Not only has Myanmar not opened up, but during its time as an Asean member, the military government has re-imprisoned election victor Aung San Suu Kyi, brutally cracked down on its ethnic minorities and failed to make any steps forward on its roadmap to democracy. Asean’s feeble attempts to urge a change of heart in the Myanmar generals were rudely rebuffed — with few consequences for the country, since Asean currently does not have a mechanism to punish or expel a recalcitrant member.
Ineffective regional agreements among member countries
Asean’s regional agreements are often beautifully crafted documents good only for filing away as historical records — and remaining unenforced. A case in point is the Asean Agreement on Transboundary Haze Pollution, which was signed by all 10 member nations in 2002. To date, it has done little to prevent the annual Indonesian forest fires which cause the choking haze in Singapore and Malaysia, because of Indonesia‘s refusal to ratify the agreement that they signed.
Fortunately, Asean leaders have acknowledged these deficiencies and, during the recent Asean Summit, accepted the recommendations of a group of senior statesmen (called the Eminent Persons Group, or EPG).
Among the EPG’s notable recommendations include:
– Actively strengthening member states’ democratic values; promotion of good governance, the rule of law, and respect for human rights and fundamental freedoms; and rejection of unconstitutional and undemocratic changes of government;
– Promotion of an Asean Economic Community, with a vision for a future Asean Union;
– Establishing Dispute Settlement Mechanisms in all fields of Asean cooperation to include compliance monitoring and enforcement mechanisms;
– Giving Asean leaders the power to redress cases of serious breaches of Asean’s objectives, major principles, and commitments to important agreements through suspension of the rights and privileges of membership (while still excluding the option for expulsion of members);
– Allowing for some decisions by Asean to be made by majority voting, rather than consensus. (The latter requires all member states to concur before an agreement is signed. This has led to unnecessary delays and inaction by Asean on critical issues.)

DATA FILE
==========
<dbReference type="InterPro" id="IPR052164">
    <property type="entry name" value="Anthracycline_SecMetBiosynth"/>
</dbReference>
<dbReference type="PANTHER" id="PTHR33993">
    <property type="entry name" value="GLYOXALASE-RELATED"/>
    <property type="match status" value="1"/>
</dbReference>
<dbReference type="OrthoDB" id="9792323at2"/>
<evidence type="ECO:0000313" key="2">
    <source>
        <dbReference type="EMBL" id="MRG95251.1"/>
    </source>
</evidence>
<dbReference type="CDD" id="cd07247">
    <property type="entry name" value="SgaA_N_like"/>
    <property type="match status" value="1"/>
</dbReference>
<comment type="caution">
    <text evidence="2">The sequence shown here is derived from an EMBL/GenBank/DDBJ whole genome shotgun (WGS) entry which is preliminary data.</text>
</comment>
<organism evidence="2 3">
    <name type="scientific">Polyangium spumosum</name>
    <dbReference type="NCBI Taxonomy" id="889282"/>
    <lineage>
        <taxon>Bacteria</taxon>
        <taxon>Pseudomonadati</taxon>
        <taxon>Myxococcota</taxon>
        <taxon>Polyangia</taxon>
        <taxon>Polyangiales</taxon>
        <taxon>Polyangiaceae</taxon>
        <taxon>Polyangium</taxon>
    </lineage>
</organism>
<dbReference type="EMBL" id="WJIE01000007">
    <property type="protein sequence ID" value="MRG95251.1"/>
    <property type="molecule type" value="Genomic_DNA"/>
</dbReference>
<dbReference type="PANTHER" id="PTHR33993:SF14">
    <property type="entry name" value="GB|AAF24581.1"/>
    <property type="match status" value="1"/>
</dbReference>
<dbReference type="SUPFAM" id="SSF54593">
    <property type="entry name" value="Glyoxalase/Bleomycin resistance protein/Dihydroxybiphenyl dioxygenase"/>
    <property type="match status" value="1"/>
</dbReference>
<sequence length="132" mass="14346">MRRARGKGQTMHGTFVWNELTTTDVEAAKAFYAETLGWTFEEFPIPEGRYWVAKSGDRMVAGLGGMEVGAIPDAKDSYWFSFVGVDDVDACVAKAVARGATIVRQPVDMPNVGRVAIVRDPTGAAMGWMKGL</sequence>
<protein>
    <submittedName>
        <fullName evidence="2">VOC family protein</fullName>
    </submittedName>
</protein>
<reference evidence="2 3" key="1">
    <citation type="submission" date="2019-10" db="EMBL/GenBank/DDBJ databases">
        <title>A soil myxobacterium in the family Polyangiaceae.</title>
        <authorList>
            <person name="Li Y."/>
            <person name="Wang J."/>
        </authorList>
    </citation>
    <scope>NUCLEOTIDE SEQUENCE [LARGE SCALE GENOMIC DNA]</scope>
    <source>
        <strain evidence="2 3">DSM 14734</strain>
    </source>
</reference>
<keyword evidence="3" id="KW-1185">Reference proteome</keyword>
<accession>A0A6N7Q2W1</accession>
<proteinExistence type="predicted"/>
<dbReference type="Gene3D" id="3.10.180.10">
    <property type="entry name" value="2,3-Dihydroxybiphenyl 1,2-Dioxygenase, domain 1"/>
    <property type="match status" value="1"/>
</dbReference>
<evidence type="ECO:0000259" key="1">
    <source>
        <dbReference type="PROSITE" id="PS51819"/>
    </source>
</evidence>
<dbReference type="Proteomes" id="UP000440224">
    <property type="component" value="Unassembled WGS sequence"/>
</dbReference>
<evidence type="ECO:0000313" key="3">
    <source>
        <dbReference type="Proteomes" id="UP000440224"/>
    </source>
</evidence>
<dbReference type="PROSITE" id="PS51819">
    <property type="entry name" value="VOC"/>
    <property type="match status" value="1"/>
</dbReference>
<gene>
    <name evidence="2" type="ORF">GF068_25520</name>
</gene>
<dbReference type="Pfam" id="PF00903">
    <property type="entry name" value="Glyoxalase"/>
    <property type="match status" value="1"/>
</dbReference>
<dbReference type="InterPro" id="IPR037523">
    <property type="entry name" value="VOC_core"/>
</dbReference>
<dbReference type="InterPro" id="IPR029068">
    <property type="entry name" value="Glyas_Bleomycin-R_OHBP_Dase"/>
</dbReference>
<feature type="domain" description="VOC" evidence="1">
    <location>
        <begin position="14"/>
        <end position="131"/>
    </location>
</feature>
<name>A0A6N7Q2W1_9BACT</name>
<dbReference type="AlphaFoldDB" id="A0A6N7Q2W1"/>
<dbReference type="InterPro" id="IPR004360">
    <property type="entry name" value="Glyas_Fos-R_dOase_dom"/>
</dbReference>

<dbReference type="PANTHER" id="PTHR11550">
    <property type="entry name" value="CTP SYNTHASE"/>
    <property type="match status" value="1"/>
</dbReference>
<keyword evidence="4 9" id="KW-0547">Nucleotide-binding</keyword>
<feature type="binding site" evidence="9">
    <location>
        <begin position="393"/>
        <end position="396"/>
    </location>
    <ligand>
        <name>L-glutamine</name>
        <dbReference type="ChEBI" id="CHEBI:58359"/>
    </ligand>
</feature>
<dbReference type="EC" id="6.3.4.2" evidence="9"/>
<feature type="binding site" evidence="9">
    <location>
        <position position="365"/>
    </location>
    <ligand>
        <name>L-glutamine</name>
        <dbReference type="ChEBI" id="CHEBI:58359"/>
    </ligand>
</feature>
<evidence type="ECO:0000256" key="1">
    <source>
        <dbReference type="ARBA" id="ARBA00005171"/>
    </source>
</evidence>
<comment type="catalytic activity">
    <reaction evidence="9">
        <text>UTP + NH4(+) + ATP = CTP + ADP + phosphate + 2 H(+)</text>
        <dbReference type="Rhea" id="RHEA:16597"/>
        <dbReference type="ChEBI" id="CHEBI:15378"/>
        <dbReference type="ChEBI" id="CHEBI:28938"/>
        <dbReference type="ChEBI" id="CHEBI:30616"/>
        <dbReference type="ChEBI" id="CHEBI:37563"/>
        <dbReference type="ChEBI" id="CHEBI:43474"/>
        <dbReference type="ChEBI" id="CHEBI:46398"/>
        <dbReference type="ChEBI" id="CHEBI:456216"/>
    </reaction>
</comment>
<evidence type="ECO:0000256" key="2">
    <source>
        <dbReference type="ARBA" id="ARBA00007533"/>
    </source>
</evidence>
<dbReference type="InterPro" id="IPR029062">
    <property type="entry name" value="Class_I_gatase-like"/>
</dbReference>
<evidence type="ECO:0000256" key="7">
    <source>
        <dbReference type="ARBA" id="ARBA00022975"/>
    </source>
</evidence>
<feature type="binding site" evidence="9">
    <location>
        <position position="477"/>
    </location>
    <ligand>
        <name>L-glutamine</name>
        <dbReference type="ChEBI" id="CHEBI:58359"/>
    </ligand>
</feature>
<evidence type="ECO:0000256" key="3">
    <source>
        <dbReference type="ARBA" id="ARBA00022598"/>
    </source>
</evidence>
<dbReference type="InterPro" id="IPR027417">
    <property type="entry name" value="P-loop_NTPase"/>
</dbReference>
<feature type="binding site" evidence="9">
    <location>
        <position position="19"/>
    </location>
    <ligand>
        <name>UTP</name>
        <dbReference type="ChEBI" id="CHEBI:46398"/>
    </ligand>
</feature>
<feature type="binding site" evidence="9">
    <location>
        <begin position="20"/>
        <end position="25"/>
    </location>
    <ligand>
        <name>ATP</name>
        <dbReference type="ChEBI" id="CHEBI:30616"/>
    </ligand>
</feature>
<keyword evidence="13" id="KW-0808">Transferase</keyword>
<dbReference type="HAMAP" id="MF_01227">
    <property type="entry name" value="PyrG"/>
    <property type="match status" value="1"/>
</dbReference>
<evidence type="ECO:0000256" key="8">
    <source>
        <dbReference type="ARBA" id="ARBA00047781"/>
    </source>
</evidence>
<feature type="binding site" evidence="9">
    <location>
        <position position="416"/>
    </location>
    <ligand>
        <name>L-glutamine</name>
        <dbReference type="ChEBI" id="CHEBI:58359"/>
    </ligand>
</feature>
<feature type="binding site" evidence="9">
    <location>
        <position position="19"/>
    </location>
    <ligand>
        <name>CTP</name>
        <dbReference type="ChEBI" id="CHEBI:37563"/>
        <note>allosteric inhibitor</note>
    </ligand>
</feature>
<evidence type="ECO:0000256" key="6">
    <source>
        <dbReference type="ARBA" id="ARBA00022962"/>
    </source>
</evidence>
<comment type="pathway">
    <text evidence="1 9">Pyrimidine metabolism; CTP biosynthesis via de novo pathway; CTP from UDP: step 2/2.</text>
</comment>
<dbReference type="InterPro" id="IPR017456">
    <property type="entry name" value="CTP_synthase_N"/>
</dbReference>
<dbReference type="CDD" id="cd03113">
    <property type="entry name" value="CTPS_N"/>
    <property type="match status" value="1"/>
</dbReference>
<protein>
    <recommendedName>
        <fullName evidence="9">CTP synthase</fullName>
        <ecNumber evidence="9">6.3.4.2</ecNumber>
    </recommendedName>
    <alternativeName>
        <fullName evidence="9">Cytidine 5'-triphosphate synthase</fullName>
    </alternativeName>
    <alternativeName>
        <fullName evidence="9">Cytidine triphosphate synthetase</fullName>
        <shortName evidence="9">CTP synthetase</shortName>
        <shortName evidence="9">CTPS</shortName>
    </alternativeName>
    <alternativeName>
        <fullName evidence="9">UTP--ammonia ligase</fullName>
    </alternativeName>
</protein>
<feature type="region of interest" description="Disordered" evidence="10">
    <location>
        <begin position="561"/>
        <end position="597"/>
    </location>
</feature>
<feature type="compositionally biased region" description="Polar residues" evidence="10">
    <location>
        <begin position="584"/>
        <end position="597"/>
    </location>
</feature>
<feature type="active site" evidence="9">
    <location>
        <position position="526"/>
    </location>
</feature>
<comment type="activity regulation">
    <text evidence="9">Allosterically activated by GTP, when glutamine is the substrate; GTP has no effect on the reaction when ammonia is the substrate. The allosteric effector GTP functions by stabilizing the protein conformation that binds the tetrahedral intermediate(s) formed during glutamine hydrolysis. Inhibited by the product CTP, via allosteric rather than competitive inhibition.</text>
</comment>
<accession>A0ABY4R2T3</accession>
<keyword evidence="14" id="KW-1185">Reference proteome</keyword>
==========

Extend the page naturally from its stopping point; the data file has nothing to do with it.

– To shed Asean’s image as an elitist organisation comprising exclusively diplomats and government officials by strengthening people-to-people ties among Asean member states, strengthening cultural awareness and forging a closer common Asean identity
A louder voice for ASEAN and Singapore
Most of these recommendations are likely to appear in the Asean Charter to be unveiled at Asean’s 40th Anniversary celebrations in Singapore later this year. The Charter will give Asean a long-overdue legal framework to, inter alia, enforce the grouping’s agreements. Although some critics feel that the changes may not go far enough to comprehensively address all the major shortcomings of Asean, they are undoubtedly the biggest steps forward Asean has taken since its inception.
Most Southeast Asian countries will continue to grow rapidly in the coming years. Asean has an important role to play in helping all these countries move in the same direction (and hopefully the correct one). The half-billion strong grouping will also give Singapore a louder voice to influence major world powers and shape the world economy, than if it were to speak and act as just a Little Red Dot.
The writer is a former foreign service officer at Singapore‘s Ministry of Foreign Affairs. This is a personal comment and does not necessarily reflect the views of the Singapore Government.